Nine ships of the Royal Navy have borne the name HMS Terror:
was a 4-gun bomb vessel launched in 1696, and captured and burnt by the French in 1704.
was a 14-gun bomb vessel launched in 1741 and sold in 1754.
was an 8-gun bomb ketch launched in 1759 for the British Royal Navy that it sold in 1774. New owners renamed her Union. She made two voyages as a Greenland whaler before becoming a London-based transport. She remained a transport until she was lost on 20 May 1782 off the Malabar coast of India.
was an 8-gun bomb vessel launched in 1779 and sold in 1812.
was a 4-gun gunboat, formerly a Dutch hoy. She was purchased in 1794 and sold in 1804.
was a 10-gun bomb vessel launched in 1813 and converted to a discovery vessel in 1836. She was involved in the bombardment of Fort McHenry in the War of 1812. She and her sister ship took part in James Clark Ross's expedition to Antarctica from 1839 to 1843. The two ships were converted to screw propulsion in 1844, and took part in John Franklin's expedition to the Arctic in 1845, where they became trapped in ice near King William Island and were abandoned in 1848.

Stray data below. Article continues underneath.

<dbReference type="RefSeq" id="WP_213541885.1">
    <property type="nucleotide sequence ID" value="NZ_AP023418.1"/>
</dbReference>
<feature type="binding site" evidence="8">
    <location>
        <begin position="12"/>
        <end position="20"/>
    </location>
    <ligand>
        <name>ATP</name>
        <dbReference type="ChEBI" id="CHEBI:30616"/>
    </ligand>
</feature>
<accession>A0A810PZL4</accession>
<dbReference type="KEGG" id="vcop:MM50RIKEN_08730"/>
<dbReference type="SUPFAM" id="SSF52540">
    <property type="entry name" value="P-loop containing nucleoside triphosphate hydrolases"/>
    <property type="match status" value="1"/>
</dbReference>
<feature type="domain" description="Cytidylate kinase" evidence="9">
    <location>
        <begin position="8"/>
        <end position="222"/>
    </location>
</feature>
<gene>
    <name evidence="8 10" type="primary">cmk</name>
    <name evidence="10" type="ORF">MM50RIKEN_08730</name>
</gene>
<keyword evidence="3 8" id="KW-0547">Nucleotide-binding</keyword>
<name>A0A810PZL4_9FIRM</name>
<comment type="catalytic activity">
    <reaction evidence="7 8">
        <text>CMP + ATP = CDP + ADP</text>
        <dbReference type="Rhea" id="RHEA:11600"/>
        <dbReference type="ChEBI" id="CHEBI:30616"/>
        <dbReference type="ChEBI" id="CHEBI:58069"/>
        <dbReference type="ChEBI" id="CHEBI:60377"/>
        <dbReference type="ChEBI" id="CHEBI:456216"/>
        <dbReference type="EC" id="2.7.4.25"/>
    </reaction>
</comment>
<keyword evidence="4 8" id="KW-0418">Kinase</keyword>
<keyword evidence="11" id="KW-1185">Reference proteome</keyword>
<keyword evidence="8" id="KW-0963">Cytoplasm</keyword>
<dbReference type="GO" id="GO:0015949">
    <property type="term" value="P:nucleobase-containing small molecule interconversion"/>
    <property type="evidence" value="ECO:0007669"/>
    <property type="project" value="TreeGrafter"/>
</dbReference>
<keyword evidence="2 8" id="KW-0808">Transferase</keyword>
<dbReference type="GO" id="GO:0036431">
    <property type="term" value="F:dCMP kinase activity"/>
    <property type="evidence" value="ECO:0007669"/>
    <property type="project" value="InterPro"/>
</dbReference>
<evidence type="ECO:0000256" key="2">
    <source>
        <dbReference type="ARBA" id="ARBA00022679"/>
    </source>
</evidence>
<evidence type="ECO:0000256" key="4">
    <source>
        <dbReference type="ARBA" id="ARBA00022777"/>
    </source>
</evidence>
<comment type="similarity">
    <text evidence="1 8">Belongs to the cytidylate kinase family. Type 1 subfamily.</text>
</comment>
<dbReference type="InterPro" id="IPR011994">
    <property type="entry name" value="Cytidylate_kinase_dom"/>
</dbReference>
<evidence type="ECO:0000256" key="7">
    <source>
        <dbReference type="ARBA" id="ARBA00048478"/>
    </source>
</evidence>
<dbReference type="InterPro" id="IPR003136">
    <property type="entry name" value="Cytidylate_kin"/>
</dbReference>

was a 16-gun iron screw floating battery launched in 1856. She became the base ship at Bermuda in 1857 and was sold in 1902.
HMS Terror was previously the iron screw troopship . She was launched in 1866, became a base ship in 1897 and was renamed Terror in 1901. She was put up for sale in 1914 and was sold in 1918.
was an monitor launched in 1916. She was sunk in an air attack in 1941.
HMS Terror (from 1945 to 1971) was also the name of the Royal Navy barracks next to Singapore Naval Base in Sembawang, Singapore.
Terror was a gunboat that the garrison at Gibraltar launched in June 1782 during the Great Siege of Gibraltar. She was one of 12. Each was armed with an 18-pounder gun, and received a crew of 21 men drawn from Royal Navy vessels stationed at Gibraltar. provided Terror s crew.Drinkwater (1905), p. 246.
Drinkwater, John (1905) A History of the Siege of Gibraltar, 1779-1783: With a Description and Account of that Garrison from the Earliest Times. (J. Murray).